Dolphins perform at Sea World. Picture: Mike Batterham
Dolphins perform at Sea World. Picture: Mike Batterham

Animal activists score major win over Sea World

TRAVEL giant TripAdvisor has bowed to the demands of animal activists and banned the sale of tickets to theme parks housing marine mammals in a bitter blow for Sea World on the Gold Coast.

The marine park has for decades rescued stricken whales, turtles and dolphins and donated millions of dollars to animal research, but has come under increasing fire from militant activists - a development tourism leaders blasted as "disappointing".

The truth about Sea World

People for the Ethical Treatment of Animals (PETA), which has long waged war against speciesism, "a human-supremacist view that fosters violence ­towards other animals", was involved in the consultation process with TripAdvisor, one of the world's biggest online travel platforms.

PETA yesterday heralded TripAdvisor's decision to "officially reject tourism to marine mammal prisons like Sea World" after the travel giant announced it would no longer sell tickets on its website for marine parks housing captive dolphins or whales.

Marine mammal trainer Brooke Pelizzari bonding with dolphin Scooter at Sea World. Picture: NIGEL HALLETT
Marine mammal trainer Brooke Pelizzari bonding with dolphin Scooter at Sea World. Picture: NIGEL HALLETT

Queensland Tourism Industry Council chief executive Daniel Gschwind said he was disappointed by the decision.

"Sea World prides itself on best-practice and it is at the cutting edge of animal welfare," he said. "Protesters definitely have their place, but it is up to TripAdvisor to tailor a measured response."

Overseas, opposition has been growing against the practice of US-based Sea World parks keeping orcas performing in captivity.

However, while the Gold Coast's park does not keep whales and has no commercial links to the US parks, Sea World is also in TripAdvisor's firing line, with the company to finalise its policy by the end of the year. A TripAdvisor spokesman said there would possibly be exceptions to the rule, but it is understood Sea World would not qualify.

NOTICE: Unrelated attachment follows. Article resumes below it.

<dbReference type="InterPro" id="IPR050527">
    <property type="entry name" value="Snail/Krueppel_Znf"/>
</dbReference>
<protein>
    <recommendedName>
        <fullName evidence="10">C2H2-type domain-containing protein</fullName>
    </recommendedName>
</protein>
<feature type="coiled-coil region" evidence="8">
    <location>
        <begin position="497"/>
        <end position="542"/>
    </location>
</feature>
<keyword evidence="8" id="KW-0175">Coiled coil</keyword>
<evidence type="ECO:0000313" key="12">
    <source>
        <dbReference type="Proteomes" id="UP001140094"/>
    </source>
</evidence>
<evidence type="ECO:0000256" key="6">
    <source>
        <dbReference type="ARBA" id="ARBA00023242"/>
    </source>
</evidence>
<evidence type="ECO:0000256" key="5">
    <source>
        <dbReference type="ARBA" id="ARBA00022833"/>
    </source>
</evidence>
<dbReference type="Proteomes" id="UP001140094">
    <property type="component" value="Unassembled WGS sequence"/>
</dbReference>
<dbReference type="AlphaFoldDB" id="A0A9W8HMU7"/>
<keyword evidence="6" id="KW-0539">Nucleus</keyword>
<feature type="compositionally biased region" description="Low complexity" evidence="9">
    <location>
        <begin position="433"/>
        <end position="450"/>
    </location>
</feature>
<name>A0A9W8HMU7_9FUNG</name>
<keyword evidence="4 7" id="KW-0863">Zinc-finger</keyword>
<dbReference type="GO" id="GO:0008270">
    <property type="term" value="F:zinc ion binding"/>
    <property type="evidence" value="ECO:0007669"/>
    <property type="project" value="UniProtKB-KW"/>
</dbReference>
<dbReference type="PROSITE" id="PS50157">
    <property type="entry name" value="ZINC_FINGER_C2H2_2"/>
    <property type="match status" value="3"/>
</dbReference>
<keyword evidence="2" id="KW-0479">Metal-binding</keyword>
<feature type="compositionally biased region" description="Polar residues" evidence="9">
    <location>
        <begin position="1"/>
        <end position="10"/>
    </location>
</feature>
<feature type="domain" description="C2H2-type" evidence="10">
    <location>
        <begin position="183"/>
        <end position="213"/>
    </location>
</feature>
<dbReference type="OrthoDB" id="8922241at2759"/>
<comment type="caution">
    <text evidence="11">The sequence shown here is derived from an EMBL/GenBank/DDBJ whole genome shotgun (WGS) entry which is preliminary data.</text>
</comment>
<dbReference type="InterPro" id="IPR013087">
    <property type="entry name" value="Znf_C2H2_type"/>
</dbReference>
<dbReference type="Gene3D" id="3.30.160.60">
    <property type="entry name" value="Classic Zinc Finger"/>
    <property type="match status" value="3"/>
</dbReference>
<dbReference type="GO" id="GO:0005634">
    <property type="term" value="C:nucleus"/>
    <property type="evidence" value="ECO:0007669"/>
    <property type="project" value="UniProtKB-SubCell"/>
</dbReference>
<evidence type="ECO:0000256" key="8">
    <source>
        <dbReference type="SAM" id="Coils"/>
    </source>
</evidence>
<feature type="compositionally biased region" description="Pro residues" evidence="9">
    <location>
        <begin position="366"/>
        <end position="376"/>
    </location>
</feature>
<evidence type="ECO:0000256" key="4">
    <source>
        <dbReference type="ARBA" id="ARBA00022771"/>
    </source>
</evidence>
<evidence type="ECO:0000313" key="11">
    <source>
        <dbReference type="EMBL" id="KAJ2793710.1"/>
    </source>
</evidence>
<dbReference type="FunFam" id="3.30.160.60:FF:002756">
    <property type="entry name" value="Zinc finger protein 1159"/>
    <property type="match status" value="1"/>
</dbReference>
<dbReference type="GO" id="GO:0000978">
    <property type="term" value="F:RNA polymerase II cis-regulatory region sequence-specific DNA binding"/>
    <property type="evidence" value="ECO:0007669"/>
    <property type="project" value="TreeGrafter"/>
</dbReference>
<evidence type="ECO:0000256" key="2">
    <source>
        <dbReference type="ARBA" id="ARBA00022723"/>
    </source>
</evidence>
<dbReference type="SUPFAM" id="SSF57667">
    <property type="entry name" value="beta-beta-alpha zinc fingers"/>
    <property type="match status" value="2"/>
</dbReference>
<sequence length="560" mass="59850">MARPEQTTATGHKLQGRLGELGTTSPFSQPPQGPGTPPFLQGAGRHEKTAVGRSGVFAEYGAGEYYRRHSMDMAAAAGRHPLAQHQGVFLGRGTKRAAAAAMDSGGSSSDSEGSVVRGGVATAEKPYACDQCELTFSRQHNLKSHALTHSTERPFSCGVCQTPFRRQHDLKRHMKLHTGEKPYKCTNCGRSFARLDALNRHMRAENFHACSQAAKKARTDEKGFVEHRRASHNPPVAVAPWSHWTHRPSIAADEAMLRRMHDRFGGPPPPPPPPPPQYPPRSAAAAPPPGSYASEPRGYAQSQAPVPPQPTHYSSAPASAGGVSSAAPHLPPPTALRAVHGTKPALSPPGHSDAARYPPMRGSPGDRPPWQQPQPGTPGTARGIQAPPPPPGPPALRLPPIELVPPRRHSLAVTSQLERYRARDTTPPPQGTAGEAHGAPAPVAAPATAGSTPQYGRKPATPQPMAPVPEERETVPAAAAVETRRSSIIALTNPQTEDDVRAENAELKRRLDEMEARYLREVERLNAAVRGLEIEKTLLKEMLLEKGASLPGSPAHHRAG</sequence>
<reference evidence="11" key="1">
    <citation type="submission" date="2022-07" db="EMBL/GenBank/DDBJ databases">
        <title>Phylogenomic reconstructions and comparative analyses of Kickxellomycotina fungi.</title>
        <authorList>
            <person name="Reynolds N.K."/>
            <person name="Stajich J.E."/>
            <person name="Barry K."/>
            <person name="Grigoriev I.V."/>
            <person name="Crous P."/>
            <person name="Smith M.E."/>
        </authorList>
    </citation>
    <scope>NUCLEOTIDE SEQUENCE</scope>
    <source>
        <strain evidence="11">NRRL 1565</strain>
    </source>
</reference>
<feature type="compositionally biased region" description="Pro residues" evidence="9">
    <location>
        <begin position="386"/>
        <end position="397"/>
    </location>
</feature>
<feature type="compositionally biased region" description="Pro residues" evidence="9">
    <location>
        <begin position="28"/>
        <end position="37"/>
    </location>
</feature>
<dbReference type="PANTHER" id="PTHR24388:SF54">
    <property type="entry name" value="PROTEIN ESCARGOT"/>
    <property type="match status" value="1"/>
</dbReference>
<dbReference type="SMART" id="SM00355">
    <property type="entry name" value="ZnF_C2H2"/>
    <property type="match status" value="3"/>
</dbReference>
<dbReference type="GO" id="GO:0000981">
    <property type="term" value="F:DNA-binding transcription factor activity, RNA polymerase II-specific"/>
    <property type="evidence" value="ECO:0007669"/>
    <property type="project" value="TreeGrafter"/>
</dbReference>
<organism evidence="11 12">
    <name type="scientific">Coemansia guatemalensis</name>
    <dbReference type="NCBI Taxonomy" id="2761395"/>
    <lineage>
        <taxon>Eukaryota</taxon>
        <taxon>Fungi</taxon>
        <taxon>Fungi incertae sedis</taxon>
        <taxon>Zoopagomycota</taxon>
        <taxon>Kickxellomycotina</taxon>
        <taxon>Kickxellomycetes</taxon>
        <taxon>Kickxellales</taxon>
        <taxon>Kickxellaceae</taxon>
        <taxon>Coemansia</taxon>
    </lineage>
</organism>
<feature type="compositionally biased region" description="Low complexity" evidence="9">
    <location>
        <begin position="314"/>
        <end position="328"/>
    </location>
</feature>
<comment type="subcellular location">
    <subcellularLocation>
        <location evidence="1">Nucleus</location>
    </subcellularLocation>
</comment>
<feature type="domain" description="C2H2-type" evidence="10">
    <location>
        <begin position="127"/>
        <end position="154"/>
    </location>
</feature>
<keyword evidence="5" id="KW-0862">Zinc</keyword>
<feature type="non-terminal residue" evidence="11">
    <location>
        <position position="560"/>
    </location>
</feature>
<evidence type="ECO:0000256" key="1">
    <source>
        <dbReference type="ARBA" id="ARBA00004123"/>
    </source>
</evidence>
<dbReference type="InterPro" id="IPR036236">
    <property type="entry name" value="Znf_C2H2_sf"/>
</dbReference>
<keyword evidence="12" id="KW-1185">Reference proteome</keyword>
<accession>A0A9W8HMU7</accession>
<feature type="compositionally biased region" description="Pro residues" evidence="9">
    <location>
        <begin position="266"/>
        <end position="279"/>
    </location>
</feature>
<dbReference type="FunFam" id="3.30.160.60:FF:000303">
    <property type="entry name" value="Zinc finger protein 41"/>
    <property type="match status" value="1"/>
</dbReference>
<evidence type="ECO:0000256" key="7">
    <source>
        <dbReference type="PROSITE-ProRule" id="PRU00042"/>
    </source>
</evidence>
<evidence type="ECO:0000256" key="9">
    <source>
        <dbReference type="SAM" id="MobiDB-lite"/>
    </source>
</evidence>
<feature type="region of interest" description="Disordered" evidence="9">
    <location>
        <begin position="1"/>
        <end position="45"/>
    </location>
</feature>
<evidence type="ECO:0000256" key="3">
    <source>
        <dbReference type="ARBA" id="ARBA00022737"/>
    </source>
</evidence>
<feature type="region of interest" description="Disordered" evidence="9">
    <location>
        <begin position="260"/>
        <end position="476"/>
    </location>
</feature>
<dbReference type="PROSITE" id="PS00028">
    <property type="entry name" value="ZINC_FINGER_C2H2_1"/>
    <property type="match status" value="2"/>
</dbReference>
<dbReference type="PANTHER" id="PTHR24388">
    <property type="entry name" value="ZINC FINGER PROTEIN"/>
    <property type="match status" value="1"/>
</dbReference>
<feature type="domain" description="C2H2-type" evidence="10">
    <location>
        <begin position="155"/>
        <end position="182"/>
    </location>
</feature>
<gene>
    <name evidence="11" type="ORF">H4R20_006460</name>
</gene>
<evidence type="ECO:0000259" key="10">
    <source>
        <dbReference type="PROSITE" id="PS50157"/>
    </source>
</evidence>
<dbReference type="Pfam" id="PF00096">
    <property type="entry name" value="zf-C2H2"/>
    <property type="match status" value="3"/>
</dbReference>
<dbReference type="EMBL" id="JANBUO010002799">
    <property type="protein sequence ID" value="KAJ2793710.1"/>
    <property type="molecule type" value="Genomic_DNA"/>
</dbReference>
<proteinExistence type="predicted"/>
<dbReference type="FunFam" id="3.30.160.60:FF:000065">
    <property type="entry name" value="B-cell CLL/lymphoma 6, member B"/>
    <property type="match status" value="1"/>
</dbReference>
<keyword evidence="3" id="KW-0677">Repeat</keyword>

Daniel Gschwind, CEO of Queensland Tourism Industry Council. Pic Peter Wallis
Daniel Gschwind, CEO of Queensland Tourism Industry Council. Pic Peter Wallis


The Sunshine Coast's SEA LIFE aquarium would not be affected as it does not keep ­cetaceans - the species of marine mammals including whales, dolphins and porpoises.

Sea World has faced the wrath of protesters before, but the park is well regarded for its record on conservation and its role in rescuing stricken marine wildlife.

In the past five years, it has rescued more than 600 marine animals, with a rescue team on call 24 hours a day.

TripAdvisor is one of the world's most influential travel websites, used by millions of tourists to plan and book everything from hotels to restaurant tables. In a statement released yesterday, TripAdvisor said it would no longer sell tickets to, or generate revenue from, "any attraction that continues to contribute to the captivity of future generations of cetaceans".

"Any commercial facility that either breeds or imports cetaceans will be banned from sale on TripAdvisor and Viator (a TripAdvisor subsidiary)," the statement said.

TripAdvisor said the decision was made after "an extensive consultation process" with marine biologists, zoologists and conservationists.

However, Sea World challenged the travel company to research the evidence that supports zoos and aquariums.

"Sea World is proud of our global leadership in animal rescue, education, research and conservation and our world-class facilities," a spokesman said.

He said that their marine exhibits, presentations and animal adventure programs were education and conservation-based, and encouraged extensions of the animals' natural behaviours. "Sea World encourages any travel agency considering its position to research the science and conservation-based evidence."

PETA celebrated the decision, which follows similar moves by British Airways, Virgin Holidays and United Airlines to cease promotion of performances involving captive whales and dolphins.